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Israel shuns Sinn Fein leader over planned talks with Hamas lawmakers

Israel shuns Sinn Fein leader over planned talks with Hamas lawmakers

Sinn Fein leader Gerry Adams kicked off his first trip to the Holy Land Tuesday, seeking to encourage compromise between Israelis and their sworn enemies in Hamas,
But an Israeli government spokesman said Israeli officials said would boycott the Northern Ireland lawmaker's visit because he plans to meet members of the violent Islamic group.
Adams arrived in Israel Tuesday afternoon. On Wednesday he is scheduled to meet in the West Bank city of Ramallah with officials of Palestinian President Mahmoud Abbas' moderate Fatah Party and members of the Palestinian parliament, including elected members from Hamas, listed by Israel, the United States and the European Union as a terrorist organization.
He will not see Abbas, who is traveling in the Gulf.
Adams met Tuesday evening in Jerusalem with members of Palestinian and Israeli peace groups, but the doors of Israeli government offices will be closed to him.
Adams criticized the U.S. and European Union for cutting aid to the Palestinians after Hamas took over the government, reacting to the Islamic movements failure to renounce violence and recognize Israel.
The Western attitude is counterproductive, he said. "In the Irish peace process, the U.S. administration played a positive and encouraging role, and we would urge them to take a similar approach here," he said.
Regarding the refusal by Israeli officials to meet with him, he said: "I'm disappointed that the Israeli government has taken up the position that it has taken up. But I have to say they have been very helpful in facilitating this visit."
Asked if he would be counseling Hamas to renounce violence, he said, "It is our view that all conflict should be brought to an end though negotiations. That goes for everyone. ... If we're asked our view, we shall give our view, which is that all conflict should end."
"Sinn Fein doesn't have a special magic formula to resolve the problems here," Adams said. "We don't have any panacea, but we do believe that the problem can be resolved."
The visit, at the invitation of Abbas, is classed as a private trip and is not being organized by British officials here, a British Embassy official said. Adams said he will speak by telephone to Abbas, who is abroad.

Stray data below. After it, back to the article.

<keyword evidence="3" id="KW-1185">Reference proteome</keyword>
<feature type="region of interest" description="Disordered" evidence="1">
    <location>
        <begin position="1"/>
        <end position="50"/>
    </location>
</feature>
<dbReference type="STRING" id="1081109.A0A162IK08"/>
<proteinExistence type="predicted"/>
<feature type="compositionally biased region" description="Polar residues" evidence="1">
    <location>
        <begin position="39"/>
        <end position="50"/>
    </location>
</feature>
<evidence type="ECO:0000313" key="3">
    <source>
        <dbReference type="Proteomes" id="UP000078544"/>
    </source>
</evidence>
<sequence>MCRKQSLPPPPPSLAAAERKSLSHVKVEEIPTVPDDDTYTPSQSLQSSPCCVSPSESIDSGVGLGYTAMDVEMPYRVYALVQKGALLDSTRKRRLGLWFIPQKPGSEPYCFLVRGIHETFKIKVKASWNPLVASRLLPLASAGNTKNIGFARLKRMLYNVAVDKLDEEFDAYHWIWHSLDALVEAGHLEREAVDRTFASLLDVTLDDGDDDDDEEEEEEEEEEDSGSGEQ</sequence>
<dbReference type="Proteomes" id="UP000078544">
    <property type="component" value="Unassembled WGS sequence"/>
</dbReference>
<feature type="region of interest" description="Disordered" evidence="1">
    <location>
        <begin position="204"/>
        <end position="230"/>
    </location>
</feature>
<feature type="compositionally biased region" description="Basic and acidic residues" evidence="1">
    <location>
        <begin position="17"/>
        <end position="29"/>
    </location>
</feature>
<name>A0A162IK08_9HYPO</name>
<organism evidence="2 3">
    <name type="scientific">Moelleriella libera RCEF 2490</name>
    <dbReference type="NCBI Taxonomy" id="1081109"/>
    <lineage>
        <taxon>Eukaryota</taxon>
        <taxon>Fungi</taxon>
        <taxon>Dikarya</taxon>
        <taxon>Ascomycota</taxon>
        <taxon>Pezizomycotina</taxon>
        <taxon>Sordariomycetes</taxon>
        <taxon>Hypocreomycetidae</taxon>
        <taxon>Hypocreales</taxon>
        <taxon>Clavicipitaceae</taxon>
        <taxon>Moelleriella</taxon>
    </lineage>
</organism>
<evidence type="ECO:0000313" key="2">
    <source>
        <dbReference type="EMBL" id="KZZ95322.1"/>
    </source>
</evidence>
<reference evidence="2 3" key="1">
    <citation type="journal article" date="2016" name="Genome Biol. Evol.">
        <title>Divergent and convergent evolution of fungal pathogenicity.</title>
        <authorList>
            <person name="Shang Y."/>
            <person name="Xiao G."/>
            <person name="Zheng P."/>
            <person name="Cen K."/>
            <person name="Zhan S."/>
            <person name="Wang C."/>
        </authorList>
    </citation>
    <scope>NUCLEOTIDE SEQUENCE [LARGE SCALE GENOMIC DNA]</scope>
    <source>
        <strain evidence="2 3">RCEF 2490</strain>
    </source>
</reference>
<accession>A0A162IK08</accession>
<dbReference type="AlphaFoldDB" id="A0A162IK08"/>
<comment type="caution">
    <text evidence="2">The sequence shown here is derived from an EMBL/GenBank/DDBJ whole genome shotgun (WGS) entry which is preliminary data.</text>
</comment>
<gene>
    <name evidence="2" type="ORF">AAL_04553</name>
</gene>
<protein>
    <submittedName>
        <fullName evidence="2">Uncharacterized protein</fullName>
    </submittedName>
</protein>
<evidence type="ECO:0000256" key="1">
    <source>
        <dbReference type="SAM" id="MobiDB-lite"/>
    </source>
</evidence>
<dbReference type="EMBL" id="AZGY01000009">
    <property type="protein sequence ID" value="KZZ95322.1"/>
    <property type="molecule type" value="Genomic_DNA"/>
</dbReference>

Hamas defeated Fatah in legislative elections in January and controls the Palestinian government, although Abbas and Fatah retain the presidency and control most of the Palestinian security forces.
Adams, whose Irish Republican Army-linked party is the major representative of Northern Ireland's Catholic minority, said ahead of his trip that he wants to help provide inspiration for parties in other conflicts, following agreement to end decades of bloody fighting in his land.
The past 38 years of conflict over Northern Ireland has claimed more than 3,600 lives, but has largely abated since the IRA began a cease-fire in 1997.
The IRA, which was responsible for about 1,775 of the killings, last year renounced political violence and disarmed. But a central goal of Northern Ireland's 1998 peace accord _ a joint Catholic-Protestant administration for Northern Ireland that includes Sinn Fein _ has been on hold since 2002.
Adams, 58, was interned as an IRA suspect in the early 1970s and was a negotiator in an IRA delegation with Britain in 1972 . Despite this, he has always denied IRA membership. Irish Justice Minister Michael McDowell says police intelligence indicates Adams remained on the IRA's seven-man command until last year.
As leader of Sinn Fein since 1983, Adams has steered the long-isolated party slowly into the political mainstream. His party in 2003 became the foremost among Catholics north of the border with the Republic of Ireland and is hoping to gain enough parliamentary seats inside the republic to help form the next coalition government there.
(pvs-scw/ml)